Let food be thy medicine and medicine be thy food
The philosophy of integral wellness can be summarized as a constant search for balance that reflects in our being and is achieved through an integrative work in different areas. It consists of 7 spheres: nutrition, spirituality, our ability to relate to others, movement, the ecosystem that surrounds us, our ability to resilience, and chrono-medicine, which is closely related to our ability to recover during sleep. In today's blog post, we will focus on anti-inflammatory nutrition.
Science strives to find how through natural elements, such as nutrients, we can stop processes such as aging caused by chronic inflammation.
Inflammation is a natural process of our body. Explaining what acute inflammation consists of is simple: we all remember the redness, heat, and swelling that accompany a good blow or a wound. But there is also chronic inflammation, which we are not aware of and is the one that accelerates the aging process.
This inflammation-related aging has its origins in certain lifestyle habits: a high consumption of sugars, a diet based on carbohydrates, exposure to excessive sunlight without proper protection, alcohol consumption, and tobacco use. All of these affect cellular health causing inflammation. This inflammation of cells has a direct relationship with the development of chronic diseases, but it also manifests in external damage reflected in the skin: thinner skin, expression lines, wrinkles, loss of muscular tone, sagging, and dull tone.
How to reduce inflammation
You may be wondering how to reduce this silent inflammation. There is a new research trend called "Inflammaging," which is a new immunometabolic viewpoint to explain the relationship between inflammation and aging. We know that nutrition is a tool we have to prevent this process.
The University of Arizona proposes that, in general, we avoid foods that promote inflammation: dairy products; saturated and hydrogenated fats found in margarine; added sugars; wheat found in bread, industrial pastry products, pasta, and processed meats.
Reduce sugar intake: A low-sugar diet has shown a benefit in controlling inflammation. To do this, we will choose foods without added sugar and choose to sweeten with fruits and vegetables that are naturally sweet, such as raisins, dates, carrots, and beets. Honey or Stevia leaves are also a great ally.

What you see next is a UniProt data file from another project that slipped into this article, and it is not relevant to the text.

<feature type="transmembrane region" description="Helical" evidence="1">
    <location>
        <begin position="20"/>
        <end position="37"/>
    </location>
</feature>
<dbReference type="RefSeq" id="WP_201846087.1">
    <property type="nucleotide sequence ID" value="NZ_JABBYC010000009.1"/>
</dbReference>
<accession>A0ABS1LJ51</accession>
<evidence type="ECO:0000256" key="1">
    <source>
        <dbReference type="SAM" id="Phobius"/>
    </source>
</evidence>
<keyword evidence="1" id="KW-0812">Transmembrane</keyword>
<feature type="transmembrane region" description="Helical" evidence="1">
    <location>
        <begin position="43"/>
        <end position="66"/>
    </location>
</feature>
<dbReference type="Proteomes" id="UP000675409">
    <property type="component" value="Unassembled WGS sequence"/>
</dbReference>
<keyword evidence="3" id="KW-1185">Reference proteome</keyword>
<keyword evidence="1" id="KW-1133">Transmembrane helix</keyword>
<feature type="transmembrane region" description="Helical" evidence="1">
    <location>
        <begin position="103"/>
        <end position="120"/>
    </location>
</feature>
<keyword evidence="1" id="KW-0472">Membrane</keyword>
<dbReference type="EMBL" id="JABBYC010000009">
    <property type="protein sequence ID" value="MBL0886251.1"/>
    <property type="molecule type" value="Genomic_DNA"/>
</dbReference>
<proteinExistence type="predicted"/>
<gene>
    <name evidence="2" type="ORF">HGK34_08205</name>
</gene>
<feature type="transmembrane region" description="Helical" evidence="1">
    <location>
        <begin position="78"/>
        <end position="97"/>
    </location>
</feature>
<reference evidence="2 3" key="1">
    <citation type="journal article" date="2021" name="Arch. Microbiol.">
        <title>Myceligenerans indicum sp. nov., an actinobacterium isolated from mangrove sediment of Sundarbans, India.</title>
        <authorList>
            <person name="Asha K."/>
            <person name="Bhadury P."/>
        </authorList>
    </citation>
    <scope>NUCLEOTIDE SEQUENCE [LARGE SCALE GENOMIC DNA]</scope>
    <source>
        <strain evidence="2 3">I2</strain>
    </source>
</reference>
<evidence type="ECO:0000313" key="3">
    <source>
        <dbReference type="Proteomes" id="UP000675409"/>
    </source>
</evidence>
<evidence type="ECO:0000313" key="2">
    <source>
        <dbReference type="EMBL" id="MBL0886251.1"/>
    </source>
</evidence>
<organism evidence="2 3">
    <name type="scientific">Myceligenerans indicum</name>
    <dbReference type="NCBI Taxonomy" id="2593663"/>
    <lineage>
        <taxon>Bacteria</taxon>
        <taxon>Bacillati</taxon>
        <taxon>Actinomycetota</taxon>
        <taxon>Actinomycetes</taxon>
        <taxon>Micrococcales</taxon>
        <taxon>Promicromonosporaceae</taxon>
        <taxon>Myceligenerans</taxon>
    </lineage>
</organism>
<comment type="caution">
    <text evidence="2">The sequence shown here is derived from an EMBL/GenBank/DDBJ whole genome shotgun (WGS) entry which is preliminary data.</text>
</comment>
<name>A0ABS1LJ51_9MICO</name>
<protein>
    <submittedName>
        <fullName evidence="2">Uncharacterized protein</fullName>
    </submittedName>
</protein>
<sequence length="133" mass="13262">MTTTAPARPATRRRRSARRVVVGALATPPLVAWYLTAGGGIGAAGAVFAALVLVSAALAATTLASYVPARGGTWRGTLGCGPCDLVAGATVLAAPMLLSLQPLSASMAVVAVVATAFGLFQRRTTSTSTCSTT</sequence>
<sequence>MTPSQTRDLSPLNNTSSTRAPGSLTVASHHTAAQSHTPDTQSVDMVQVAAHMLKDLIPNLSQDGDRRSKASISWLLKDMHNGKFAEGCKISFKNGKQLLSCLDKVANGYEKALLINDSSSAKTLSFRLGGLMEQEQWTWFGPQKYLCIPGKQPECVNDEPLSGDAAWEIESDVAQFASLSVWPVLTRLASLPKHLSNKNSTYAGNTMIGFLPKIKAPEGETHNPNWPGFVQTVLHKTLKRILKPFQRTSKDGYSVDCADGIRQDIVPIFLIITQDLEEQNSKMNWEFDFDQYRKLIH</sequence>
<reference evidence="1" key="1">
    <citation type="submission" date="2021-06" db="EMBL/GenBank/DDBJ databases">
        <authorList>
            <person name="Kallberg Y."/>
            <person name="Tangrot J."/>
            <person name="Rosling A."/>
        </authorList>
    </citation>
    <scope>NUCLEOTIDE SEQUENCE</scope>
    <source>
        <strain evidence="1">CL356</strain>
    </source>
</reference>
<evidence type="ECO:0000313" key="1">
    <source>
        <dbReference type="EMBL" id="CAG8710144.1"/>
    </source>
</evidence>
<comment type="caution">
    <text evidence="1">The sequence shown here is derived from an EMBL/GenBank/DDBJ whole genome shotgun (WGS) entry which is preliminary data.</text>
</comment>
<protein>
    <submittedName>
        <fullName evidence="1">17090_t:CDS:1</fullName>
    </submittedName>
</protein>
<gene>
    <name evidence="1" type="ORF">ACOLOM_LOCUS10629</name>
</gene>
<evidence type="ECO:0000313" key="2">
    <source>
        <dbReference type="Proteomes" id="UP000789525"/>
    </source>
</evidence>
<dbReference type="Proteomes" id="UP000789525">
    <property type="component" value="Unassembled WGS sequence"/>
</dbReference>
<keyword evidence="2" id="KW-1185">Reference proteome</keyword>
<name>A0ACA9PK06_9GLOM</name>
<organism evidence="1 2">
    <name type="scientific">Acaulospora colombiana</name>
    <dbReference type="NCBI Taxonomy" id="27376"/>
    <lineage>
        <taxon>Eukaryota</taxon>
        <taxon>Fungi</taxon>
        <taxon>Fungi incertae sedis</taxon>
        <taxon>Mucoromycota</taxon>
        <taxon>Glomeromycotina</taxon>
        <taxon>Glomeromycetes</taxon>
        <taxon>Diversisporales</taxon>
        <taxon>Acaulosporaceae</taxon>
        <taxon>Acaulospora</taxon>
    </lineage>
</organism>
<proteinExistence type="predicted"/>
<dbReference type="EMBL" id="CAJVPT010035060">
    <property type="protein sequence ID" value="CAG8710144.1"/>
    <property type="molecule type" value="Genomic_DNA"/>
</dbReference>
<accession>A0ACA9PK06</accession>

Choose your proteins wisely: Proteins from legumes, pseudo cereals such as millet or quinoa, and fish that are rich in polyunsaturated omega-3 fats should predominate. We know that diets based on processed meats such as sausages, cold cuts, and hamburgers are high in Omega-6, a pro-inflammatory type of fat that we should definitely decrease in our diet.
Reduce dairy intake: Any element that is abused has inflammatory effects, and the idea that dairy products are the source of calcium has produced an excess of their consumption. Supermarket shelves are full of proposals for milk, yogurt, creams, butter, and cheese. There is a direct allergen that is lactose that appears in people who have this type of food intolerance, but without reaching that spectrum the overuse of this type of food produces chronic silent inflammation, the basis of aging.
Watch your wheat consumption: Just as monoculture harms the soil, consuming a single cereal inflames our body. If you think about how many times you have eaten wheat today, you would be surprised: bread for breakfast, pies with wheat-based or pasta lunches, pastry pastries for snacks are made of wheat, and even the toast that accompanies the chickpea hummus appetizer at dinner is made of wheat. In times where nature has spoken to us and we are in search of what is #naturalinyou, we want to bring you this information so that you have a philosophy of life based on integral well-being and food as our first medicine.
Anti-inflammatory nutrition is a choice, and by adopting all of these tips, you will see them reflected in your longevity. It is in our hands to change small habits that are everything for our health.
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